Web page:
Four things to consider when rebalancing your portfolio
Imbalance in a portfolio typically occurs due to various shifts in the markets, industries or asset classes. If a portfolio has shifted away from its initial asset benchmark, it may be time to think about rebalancing.
When you first set up an investment, you (and your financial advisor) carefully created allocation ratios to fit your needs and chose an asset mix to match. Over time, however, those allocations may have strayed from their original benchmarks, leaving the portfolio too heavy in one asset class and underweight in others.
This imbalance can occur due to a variety of reasons. Perhaps the weight of an asset class within your portfolio shifted as assets rose and fell in value due to performance. Or maybe you sold or bought assets based on news headlines or events, skewing the portfolio away from its original allocations. In some cases, imbalance is caused after reinvesting back into high-performing assets and putting too much weight in one asset class. Finally, a portfolio may become imbalanced as the result of selling off assets for the purpose of harvesting losses.
If a portfolio has shifted away from its initial asset benchmarks, it may be time to analyze whether a rebalance is required. There are three common approaches to rebalancing: redirecting money to lagging asset classes, adding new investments to lagging asset classes or selling off a portion of holdings within outperforming asset classes (or some combination of the three).
Some Benefits of Rebalancing
No matter which method is used, rebalancing can bring a host of potential benefits, including:
- Rebalancing can renew discipline. Investing is a marathon — not a sprint. And like marathon training, investing is a practice with a long-term outlook, requiring discipline, strategy and focus. Many individuals lose sight of their discipline as their investing practice grows mundane or feels tedious. Rebalancing reminds you of the original boundaries you set for your portfolio and why you established them in the first place.
- Rebalancing can remove unnecessary risk. This is especially true when we experience a long-running bull market, during which time investors may become too heavily weighted in stocks, creating a portfolio that exceeds their risk tolerance. Rebalancing can help identify potential areas of risk before they become a problem.
- Rebalancing can create additional return potential. On the flip side of reducing unnecessary risk, rebalancing may also help investors identify opportunities to improve returns within the portfolio. This is especially true as markets shift and different asset classes become overperformers.
What to Consider During a Rebalance
Before shifting assets around to realign with initial allocation benchmarks, however, it may be important to consider how rebalancing might impact your portfolio. Here are four things to think about before rebalancing:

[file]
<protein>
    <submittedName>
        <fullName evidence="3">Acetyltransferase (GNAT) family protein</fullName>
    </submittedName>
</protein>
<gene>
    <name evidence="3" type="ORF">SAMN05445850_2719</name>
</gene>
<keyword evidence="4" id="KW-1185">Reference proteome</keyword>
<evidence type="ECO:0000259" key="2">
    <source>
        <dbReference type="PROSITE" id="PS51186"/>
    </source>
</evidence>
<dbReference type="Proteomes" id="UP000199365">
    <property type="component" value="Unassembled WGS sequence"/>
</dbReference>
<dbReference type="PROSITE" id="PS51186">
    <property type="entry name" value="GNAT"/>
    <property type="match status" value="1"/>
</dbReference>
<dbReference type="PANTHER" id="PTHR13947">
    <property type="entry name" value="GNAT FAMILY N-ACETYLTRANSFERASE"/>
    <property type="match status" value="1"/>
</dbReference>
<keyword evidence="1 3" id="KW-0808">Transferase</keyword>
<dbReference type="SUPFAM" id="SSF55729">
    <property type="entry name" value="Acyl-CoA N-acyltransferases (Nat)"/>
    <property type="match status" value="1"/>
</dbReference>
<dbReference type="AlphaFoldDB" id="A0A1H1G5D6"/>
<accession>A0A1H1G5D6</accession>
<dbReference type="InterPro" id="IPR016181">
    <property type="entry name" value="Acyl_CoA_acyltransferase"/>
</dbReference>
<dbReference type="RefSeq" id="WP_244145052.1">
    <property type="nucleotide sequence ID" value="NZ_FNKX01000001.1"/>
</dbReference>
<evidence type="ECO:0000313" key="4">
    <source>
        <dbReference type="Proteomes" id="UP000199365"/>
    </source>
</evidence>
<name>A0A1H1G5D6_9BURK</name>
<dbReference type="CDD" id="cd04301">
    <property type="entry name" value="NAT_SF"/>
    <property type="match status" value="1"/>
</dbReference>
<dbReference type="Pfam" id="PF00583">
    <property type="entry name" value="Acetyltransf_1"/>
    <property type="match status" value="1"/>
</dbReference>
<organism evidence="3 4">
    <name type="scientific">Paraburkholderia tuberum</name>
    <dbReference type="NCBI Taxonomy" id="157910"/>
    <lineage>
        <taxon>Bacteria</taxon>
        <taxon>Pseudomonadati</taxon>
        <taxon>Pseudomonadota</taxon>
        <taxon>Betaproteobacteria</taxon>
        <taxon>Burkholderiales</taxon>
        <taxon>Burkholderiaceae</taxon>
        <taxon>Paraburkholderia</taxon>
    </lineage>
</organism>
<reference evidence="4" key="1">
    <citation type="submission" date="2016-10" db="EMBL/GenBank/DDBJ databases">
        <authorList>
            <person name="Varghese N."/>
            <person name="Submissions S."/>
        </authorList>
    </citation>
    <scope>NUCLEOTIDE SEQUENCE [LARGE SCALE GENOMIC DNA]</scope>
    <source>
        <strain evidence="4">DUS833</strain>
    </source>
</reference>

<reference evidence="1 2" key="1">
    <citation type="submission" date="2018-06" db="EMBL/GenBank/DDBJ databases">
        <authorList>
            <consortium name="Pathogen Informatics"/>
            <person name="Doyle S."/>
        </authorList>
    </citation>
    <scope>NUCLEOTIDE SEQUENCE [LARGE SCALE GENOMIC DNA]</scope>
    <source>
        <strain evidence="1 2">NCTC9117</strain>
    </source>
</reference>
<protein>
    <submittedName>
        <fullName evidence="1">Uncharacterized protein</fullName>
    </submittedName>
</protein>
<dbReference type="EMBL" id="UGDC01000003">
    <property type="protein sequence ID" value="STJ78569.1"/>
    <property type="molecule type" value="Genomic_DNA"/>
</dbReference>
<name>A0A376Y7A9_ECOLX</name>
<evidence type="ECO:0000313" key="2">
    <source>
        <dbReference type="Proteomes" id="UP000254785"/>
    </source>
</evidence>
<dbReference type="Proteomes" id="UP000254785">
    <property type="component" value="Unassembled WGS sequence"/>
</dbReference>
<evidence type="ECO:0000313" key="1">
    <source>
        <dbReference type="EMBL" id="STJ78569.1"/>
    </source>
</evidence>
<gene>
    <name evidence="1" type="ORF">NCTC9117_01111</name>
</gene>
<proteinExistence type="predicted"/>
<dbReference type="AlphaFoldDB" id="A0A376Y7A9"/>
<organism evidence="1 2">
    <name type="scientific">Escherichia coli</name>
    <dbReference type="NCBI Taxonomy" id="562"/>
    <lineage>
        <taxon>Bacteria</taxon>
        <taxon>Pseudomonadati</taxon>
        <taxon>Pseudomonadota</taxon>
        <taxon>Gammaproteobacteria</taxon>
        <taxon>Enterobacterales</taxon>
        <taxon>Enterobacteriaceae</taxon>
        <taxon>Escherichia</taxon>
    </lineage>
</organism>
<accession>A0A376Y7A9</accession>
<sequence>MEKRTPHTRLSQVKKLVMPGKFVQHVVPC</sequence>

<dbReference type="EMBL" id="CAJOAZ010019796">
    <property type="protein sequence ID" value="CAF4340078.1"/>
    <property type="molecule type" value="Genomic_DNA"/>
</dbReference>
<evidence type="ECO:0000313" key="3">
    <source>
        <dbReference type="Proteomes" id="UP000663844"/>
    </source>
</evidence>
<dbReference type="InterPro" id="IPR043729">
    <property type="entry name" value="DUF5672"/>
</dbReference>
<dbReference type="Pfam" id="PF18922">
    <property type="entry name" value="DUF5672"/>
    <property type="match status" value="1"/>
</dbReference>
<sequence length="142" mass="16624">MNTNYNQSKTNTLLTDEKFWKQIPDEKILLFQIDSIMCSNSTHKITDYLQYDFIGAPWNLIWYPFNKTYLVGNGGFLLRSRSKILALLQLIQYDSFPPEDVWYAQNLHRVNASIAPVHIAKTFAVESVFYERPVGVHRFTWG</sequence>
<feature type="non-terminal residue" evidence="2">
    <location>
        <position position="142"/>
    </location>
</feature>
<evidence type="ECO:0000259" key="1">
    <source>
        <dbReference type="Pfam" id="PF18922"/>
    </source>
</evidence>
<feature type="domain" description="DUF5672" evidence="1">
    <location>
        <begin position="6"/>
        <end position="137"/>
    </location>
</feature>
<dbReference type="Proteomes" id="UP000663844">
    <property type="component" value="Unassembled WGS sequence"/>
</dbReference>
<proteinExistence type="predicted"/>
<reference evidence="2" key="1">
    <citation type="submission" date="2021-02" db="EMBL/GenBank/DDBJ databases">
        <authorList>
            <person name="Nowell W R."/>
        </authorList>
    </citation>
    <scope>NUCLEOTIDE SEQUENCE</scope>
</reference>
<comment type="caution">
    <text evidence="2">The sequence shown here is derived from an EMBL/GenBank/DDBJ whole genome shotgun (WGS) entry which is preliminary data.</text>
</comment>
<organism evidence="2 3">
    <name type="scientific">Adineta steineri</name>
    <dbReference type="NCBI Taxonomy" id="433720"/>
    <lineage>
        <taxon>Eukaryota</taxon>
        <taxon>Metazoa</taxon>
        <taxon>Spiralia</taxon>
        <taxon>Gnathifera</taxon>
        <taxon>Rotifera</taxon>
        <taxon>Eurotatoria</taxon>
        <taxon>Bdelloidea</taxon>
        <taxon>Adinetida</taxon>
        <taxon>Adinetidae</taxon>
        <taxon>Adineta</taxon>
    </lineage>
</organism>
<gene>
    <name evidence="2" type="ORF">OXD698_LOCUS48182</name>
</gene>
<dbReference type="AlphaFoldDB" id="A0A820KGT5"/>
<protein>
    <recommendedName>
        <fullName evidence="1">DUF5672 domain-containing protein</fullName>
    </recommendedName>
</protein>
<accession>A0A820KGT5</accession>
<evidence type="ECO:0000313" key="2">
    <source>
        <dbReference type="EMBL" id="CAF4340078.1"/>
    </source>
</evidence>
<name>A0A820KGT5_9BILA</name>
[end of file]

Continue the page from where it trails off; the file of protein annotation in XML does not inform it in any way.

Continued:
- There are costs associated with rebalancing. Account shifting could result in potential sales charges and other fees. Can your portfolio absorb these costs at this time? If not, rebalancing may need to wait.
- Rebalancing may produce capital gains in a taxable account. An investor may see an increase in their tax bill if capital gains result from selling off assets as part of a rebalance. However, this could potentially be offset by harvesting losses from underperforming assets in the portfolio.
- Should the allocation benchmarks be changed? Portfolio allocations should change as people do. Many investors don’t consider that their risk tolerance decreases as their age increases — and sometimes never act to reduce risk as they near retirement. Your asset allocation should be forward-looking; what worked for you in the past may no longer work for you, due to changes in your life, markets or economic environment. In some cases, you may need to change your asset allocation boundaries altogether.
- Rebalancing shouldn’t just happen by the calendar. Many investors and their advisors review portfolios for potential rebalancing around the first of the year, especially after assets have been sold to harvest losses for tax purposes. However, you shouldn’t rebalance just because the calendar says it’s time to do so. Instead, rebalancing should occur any time allocations have strayed a predetermined amount from their original limit. One example: You could set a personal rule to consider rebalancing any time allocations have strayed more than 5% outside the original lines.
By proactively aligning your asset allocation with current circumstances, you can increase the likelihood of reaching your financial goals. If you haven’t done so recently, we recommend talking with your financial advisor to make sure your portfolio is balanced and well-positioned to take advantage of opportunities in the second half of 2023.
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